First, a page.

marie-lucie, I don’t know French but I glanced through a Street French book once that purported to instruct everyday colloquial french w/ some slang and I was suprised at how much had obviously been borrowed from Arabic (I had an ultimately unsuccessful go at Arabic some years earlier). It reminded me somwhat of Spanish borrowings in some kinds of USEnglish.
    tatyana, I’m sorry, but your post doesn’t make any sense. an off-handed remark or two about the possibility of borrowing some Arabic words is evidence that Europe (which is mostly non-English speaking) is being colonized by Arabs? You haven’t been reading LGF again, have you?
    on the general topic, I misunderstood(?) ‘cursing’ in the request as in … curses and was looking forward to finding out how to say “May all your lutefisk saponify!” in Norwegian.

  39. marie-lucie says

    you came here to live, despite never being invited
    Perhaps the early European settlers were not invited, but I understand that for many years the American governments were actively seeking immigrants – so Norwegians too were “invited”.
    When I mentioned “cattle-raising societies” earlier, I was not excluding those in the Americas (both North and South), although cattle-raisers might be only a subset of the population in those countries, as they are (on a much smaller scale) in Europe. By “cattle” I mean all sorts of hoofed animals, not just cows – so sheep, goats, donkeys, etc.

  40. Yes, Marie-Lucie, the latter is correct. Indeed, I noticed (on this thread) that only Arabic was suggested to be incorporated into modern English and French – w/o a single objection from native speakers. The rest of my post stands.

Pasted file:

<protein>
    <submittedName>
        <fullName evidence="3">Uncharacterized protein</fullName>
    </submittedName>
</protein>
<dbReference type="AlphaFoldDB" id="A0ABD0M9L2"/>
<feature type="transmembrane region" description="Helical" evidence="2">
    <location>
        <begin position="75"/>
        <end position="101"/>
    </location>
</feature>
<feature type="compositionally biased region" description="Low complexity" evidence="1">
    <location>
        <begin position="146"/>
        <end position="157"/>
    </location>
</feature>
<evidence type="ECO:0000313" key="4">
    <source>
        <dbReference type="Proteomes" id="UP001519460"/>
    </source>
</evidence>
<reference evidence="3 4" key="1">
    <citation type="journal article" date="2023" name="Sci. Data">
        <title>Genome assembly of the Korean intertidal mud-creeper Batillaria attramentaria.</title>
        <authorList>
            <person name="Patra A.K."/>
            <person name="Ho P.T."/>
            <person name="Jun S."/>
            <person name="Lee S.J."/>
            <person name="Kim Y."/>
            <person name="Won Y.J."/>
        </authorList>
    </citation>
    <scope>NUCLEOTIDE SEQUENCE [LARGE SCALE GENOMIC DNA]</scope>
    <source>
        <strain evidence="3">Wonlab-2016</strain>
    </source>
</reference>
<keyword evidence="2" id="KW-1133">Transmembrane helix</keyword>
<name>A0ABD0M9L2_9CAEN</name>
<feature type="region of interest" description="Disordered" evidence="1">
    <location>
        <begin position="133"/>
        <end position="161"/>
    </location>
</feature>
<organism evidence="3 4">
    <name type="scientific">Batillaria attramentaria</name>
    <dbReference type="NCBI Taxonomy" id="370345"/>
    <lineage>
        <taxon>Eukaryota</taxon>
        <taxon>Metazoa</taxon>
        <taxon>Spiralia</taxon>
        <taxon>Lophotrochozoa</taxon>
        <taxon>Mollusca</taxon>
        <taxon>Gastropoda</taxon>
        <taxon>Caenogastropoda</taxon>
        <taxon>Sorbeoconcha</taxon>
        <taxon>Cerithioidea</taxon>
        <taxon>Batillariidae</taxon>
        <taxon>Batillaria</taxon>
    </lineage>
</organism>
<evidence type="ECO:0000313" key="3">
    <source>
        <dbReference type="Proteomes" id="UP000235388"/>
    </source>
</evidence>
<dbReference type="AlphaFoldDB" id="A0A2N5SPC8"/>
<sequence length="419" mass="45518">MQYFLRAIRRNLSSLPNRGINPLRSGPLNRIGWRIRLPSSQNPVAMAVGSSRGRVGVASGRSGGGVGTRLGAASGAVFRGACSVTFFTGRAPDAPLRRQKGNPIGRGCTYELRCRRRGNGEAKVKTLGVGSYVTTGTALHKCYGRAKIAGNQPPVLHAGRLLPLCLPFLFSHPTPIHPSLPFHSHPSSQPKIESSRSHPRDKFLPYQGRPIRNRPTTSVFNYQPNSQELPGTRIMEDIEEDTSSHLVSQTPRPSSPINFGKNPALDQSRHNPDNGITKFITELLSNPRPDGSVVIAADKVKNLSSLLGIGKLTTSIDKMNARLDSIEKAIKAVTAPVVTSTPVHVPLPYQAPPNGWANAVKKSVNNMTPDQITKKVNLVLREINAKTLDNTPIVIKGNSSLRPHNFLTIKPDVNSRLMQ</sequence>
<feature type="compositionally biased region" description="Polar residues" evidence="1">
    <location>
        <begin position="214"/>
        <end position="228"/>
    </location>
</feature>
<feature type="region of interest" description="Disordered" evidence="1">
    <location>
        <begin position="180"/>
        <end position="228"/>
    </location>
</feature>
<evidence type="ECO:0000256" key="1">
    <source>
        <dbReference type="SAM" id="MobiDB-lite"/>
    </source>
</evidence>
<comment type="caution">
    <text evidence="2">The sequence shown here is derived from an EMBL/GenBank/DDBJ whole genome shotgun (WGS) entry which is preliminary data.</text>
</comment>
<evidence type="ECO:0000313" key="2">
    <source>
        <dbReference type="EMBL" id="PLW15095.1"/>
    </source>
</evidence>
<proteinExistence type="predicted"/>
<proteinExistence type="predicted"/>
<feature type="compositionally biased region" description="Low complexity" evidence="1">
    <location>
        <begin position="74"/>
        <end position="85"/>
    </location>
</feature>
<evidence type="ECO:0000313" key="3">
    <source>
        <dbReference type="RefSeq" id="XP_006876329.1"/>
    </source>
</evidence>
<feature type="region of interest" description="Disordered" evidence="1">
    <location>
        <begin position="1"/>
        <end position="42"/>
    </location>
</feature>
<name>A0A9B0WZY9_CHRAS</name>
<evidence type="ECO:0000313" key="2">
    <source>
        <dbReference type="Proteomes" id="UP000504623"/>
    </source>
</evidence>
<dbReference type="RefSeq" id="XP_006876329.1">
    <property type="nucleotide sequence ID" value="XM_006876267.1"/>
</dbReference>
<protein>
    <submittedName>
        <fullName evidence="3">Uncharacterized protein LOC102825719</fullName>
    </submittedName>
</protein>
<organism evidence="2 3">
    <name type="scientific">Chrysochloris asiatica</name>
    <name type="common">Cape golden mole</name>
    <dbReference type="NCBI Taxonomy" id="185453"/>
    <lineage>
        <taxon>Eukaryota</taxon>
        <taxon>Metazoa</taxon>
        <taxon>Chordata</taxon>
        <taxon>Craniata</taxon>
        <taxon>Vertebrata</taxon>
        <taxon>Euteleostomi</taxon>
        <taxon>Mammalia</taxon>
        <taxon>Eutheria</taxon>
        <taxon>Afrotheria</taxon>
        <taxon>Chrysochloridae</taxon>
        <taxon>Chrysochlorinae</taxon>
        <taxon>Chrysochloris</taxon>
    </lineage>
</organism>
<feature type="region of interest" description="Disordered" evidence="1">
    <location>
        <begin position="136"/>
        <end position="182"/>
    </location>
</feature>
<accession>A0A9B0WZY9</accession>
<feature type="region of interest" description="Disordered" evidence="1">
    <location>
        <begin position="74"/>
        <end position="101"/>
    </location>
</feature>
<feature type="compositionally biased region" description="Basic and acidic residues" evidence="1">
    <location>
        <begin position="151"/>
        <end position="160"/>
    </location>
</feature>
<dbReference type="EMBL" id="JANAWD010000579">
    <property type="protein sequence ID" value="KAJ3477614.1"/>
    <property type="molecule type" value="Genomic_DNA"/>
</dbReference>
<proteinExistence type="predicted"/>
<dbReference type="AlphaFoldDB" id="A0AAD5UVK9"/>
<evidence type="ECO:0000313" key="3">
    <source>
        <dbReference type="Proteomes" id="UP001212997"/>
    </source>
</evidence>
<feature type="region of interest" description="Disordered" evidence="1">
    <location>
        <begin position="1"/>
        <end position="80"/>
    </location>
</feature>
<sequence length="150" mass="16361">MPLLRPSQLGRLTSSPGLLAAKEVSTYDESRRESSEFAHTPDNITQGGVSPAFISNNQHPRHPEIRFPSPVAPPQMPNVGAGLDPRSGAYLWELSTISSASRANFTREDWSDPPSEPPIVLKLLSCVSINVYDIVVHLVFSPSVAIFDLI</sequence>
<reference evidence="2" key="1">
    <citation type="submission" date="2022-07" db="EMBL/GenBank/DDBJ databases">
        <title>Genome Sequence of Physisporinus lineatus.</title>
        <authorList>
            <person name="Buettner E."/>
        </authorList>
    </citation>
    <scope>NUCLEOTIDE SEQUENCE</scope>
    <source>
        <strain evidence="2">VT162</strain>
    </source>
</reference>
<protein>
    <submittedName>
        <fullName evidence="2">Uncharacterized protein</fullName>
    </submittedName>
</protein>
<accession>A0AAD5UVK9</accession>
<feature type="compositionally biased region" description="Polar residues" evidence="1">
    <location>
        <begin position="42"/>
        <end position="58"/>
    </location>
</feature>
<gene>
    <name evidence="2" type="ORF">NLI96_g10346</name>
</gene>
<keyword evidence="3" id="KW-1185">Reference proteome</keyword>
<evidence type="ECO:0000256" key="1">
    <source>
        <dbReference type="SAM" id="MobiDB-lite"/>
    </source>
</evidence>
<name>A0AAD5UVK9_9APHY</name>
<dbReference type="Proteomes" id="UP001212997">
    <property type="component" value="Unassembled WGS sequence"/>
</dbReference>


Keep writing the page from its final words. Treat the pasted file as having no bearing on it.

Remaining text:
41. marie-lucie says

    Michael, you are probably right, but I am too – it is obvious why “street French” would incorporate quite a bit of Arabic, whether actual words or translations of phrases, and you may have found more interesting examples than the ones that were mentioned here. There are some much older borrowings too, in slang originating from soldiers who had served or been stationed in North Africa, long before the war of independence. Books such as the one you mention, like dictionaries, usually give a much longer list than what the average person might be familiar with, especially one who no longer lives in the country (like me – but I have not noticed much of this slang among my young nephews and nieces, for instance – unless they refrain from it in my presence! but I don’t think so).
    But what was suggested was that English too should adopt some Arabic “curses”, without regard to the very different social circumstances that gave rise to such adoption – I agree with you that the comparison should be with Spanish in the US, but also with “Black English”.

  42. michael farris says

    “I noticed (on this thread) that only Arabic was suggested to be incorporated into modern English and French – w/o a single objection from native speakers.”
    Native speakers of English are not noted for objecting to the idea of loanwords from any language. So, while your assertion is technically accurate, I think it has no meaning whatsoever in contrast to the weighty meaning you seem to infer.

  43. michael farris,
    Your first paragraph is repudiation of your second.
    As to our respective circles of reading – have you stopped reading Samizdata, where I used to meet you before?
    If you refuse to see the signs on the wall that not only written in huge glaring letters, but scream in Arabic and other islamic languages – well, in spirit of the day, I can only wash my hands. But go and read your own catholic Pope, on loss of European identity.